Australian Prime Minister Scott Morrison was among the first Australians to receive the Covid-19 vaccination in Sydney today, but the historic moment dissolved into giggles when Morrison's attempt at a photo op went wrong.
Jane Milysiak of Marayong was selected to be the first to receive the jab and she did so alongside Prime Minister Scott Morrison at Castle Hill Medical Centre in Sydney's northwest on Sunday morning.
She was all smiles as she received the injection, seated next to Morrison in a face mask emblazoned with the Australian flag.
Like any good politician, Morrison is not one to miss a photo opportunity, so after she received the jab he encouraged her to flash the peace sign for the cameras, saying it meant "V for vaccine".
After a confused few moments, Jane obliged, but turned her hand the other way and inadvertently flipped the nation the bird.
The room erupted into laughter, and the PM quickly pushed Jane's hand down, saying "always front, always front".
Australian Health Minister Greg Hunt said the vaccinations were an important step in building public confidence in the vaccine before the nationwide rollout begins in earnest tomorrow.
"Today the first group of people will be vaccinated, commencing with two of our aged-care residents, our critical aged-care staff, frontline workers," Hunt said.
"We also know that the chief medical officer and the chief nurse and the Prime Minister – in order to provide confidence, the Prime Minister will be the last of that group."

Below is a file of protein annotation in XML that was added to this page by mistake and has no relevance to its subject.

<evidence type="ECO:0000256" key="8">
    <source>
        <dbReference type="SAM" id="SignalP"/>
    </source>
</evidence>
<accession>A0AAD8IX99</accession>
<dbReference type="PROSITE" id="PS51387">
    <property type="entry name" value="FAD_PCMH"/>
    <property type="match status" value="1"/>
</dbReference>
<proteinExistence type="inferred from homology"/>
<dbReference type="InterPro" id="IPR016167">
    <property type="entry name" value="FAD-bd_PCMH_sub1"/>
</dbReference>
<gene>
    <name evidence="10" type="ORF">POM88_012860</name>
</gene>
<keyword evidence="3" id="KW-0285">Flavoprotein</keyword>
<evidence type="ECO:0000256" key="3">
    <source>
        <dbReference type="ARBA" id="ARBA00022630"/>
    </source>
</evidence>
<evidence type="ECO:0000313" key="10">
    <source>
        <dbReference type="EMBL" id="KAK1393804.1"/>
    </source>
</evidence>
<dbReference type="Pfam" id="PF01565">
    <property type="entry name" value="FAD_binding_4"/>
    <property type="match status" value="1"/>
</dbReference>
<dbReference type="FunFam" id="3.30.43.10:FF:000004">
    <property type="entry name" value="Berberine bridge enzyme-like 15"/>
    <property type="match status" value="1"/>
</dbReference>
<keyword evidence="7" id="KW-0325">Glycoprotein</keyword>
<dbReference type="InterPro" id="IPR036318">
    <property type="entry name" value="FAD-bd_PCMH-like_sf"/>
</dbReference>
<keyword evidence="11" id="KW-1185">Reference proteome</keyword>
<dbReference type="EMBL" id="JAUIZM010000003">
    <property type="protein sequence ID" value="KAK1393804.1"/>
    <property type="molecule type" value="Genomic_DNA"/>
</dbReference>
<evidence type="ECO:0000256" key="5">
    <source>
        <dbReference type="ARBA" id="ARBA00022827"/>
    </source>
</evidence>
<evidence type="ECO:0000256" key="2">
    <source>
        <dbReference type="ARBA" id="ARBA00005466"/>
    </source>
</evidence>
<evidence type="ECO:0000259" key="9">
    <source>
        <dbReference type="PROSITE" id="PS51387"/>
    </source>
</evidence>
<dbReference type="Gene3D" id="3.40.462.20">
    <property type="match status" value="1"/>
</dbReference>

Insiders host David Speers asked whether there was a danger Morrison would be seen as "jumping the queue".
Hunt said there "was a very strong focus on the need for key leaders, not the Parliament, not the Cabinet, not even the leadership group, but a cross-party group, to provide that confidence".
He added that Australian opposition leader Anthony Albanese would be vaccinated this week.
Earlier this month Prime Minister Jacinda Ardern said she and her family members will be vaccinated but they weren't the priority - frontline border workers are.
"I will absolutely be vaccinated."
Yesterday, New Zealand's first MIQ worker received the Covid-19 vaccination.
Border and managed isolation and quarantine (MIQ) workers will be the first to be vaccinated.
It's expected to take two to three weeks to vaccinate border workers including cleaners, nurses, security staff, customs and border officials, airline staff, hotel workers and all of their household contacts.
Healthcare, essential workers and those most at risk will follow in the second quarter of the year.
The recommended dose is two jabs, 21 days apart. It's not yet known if people will need to get a new jab each year.